Section: News

NLRB hearing closes, verdict still undecided for K-SWOC

In February, the National Labor Relations Board (NLRB) closed its hearing to determine whether the Kenyon Student Worker Organizing Committee/United Electric (K-SWOC/UE) would be allowed to hold an election to determine whether Kenyon student workers should be represented by UE for the purposes of collective bargaining. The NLRB Region 8 director and senior staff will come to a decision after reviewing the testimony, exhibits and argument. 

This closure comes following a series of delays beginning in October 2021 for the NLRB hearing, which began Oct. 30, 2023.

Nicholas Stonecypher, on behalf of K-SWOC/UE, submitted a post-hearing brief detailing the union’s arguments, claiming that student workers at Kenyon meet the definition of employees under the National Labor Relations Act, and thus have the right to unionize. The brief also argues that Kenyon has failed to adequately demonstrate that Kenyon student workers cannot be represented by one overarching unit. It concludes: “Student employees have their own positions, job posting and application software, work rules; pay tiers and Office of Student Work/Employment to coordinate it all … Accordingly the Regional Director should direct an election among a unit of all student employees of Kenyon College.”

Vice President for Communications Janet Marsden emphasized that the NLRB ruling in favor of K-SWOC/UE does not necessarily mean that an undergraduate union will be established at Kenyon — only that an election can be legally held.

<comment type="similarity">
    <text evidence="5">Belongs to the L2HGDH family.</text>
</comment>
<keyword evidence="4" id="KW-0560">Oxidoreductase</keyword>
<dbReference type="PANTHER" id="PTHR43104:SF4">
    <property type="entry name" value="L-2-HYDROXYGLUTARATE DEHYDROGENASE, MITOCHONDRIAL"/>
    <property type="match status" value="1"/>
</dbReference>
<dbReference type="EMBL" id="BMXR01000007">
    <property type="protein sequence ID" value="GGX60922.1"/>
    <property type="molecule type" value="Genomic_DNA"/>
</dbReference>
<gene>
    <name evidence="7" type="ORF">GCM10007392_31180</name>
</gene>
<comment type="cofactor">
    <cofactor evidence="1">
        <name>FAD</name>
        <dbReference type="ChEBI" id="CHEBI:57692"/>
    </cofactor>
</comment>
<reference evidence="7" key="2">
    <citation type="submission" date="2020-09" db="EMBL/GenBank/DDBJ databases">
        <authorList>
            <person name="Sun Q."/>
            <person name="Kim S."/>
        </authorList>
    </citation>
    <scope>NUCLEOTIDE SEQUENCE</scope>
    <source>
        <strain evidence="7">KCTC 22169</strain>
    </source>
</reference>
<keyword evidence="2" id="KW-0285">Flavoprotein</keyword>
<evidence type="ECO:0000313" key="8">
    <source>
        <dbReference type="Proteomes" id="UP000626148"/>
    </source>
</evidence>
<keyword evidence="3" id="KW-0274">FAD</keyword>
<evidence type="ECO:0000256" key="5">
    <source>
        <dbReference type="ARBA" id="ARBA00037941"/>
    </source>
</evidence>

If it rules in favor of K-SWOC/UE, the NLRB will conduct an election to determine whether Kenyon students will be represented by UE as a collective bargaining unit. Marsden added that if K-SWOC/UE is allowed to hold an election at Kenyon, the result will be determined by the majority verdict of students who vote, not by the majority of all student workers. “Over an average year, there are more than 800 student workers at Kenyon,” Marsden wrote in an email to the Collegian. “If, for example, only 30 show up to vote, and a majority of those 30 (16) vote in favor of the union, then all 800 student workers will be in the union, be required to pay dues to the union and must accept the terms that the union negotiates rather than working directly with their supervisors to establish their terms of work.” 

In addition to the arguments, the brief also contains excerpts of testimony from faculty, as well as 10 current or former student workers. Sam Bowden ’24, who testified throughout the hearing, discussed his experiences in an email to the Collegian. “I volunteered to testify on the union’s behalf. I was primarily questioned by our lawyer, and was subject to some cross-examination by Kenyon’s lawyer afterward. I was mostly asked to describe my experiences as a student worker at Kenyon; I’ve worked four jobs in total, and so it took a while.” Bowden said. “It was thorough — I think I was there for three hours — but I’m glad I went through with it.” 

Jones Day, representing Kenyon College, did not release a post-hearing brief. Though the hearing has closed, the official decision will take longer to be released. “They don’t typically go very quickly, as much as we would like them to,” President Julie Kornfeld said in an interview with the Collegian. “I would love to say that we might hear before the end of the semester but the lawyers don’t think so and we  might not actually hear until the fall and potentially the spring.”


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